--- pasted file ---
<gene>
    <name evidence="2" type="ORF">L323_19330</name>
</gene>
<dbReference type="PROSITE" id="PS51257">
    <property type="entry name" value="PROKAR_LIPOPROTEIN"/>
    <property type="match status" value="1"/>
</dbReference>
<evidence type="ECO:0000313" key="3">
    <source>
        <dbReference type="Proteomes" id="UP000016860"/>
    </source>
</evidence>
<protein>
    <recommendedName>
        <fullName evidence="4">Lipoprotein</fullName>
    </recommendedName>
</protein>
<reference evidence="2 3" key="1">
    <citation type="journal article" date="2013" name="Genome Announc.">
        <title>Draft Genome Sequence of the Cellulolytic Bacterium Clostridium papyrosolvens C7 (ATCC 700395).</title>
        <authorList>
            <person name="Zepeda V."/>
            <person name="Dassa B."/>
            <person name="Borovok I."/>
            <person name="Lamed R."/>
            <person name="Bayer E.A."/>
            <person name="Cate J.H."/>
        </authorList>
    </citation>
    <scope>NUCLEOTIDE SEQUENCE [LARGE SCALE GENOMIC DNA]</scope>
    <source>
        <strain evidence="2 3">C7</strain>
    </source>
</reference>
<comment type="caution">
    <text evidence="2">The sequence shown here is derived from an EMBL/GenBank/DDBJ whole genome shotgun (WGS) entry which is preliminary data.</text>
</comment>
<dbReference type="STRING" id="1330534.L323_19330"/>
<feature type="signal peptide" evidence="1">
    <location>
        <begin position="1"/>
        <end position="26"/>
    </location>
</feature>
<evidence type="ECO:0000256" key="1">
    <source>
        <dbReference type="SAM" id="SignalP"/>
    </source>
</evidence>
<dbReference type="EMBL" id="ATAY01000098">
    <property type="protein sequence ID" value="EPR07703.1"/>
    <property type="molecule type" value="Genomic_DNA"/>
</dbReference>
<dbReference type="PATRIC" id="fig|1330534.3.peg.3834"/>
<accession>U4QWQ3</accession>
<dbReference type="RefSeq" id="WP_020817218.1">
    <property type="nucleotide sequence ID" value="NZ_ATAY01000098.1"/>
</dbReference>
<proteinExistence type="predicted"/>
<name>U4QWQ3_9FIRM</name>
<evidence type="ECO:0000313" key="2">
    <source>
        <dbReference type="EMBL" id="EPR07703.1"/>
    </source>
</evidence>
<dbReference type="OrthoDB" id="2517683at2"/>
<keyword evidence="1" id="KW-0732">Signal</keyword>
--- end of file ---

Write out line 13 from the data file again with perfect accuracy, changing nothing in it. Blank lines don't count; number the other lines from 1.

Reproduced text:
<protein>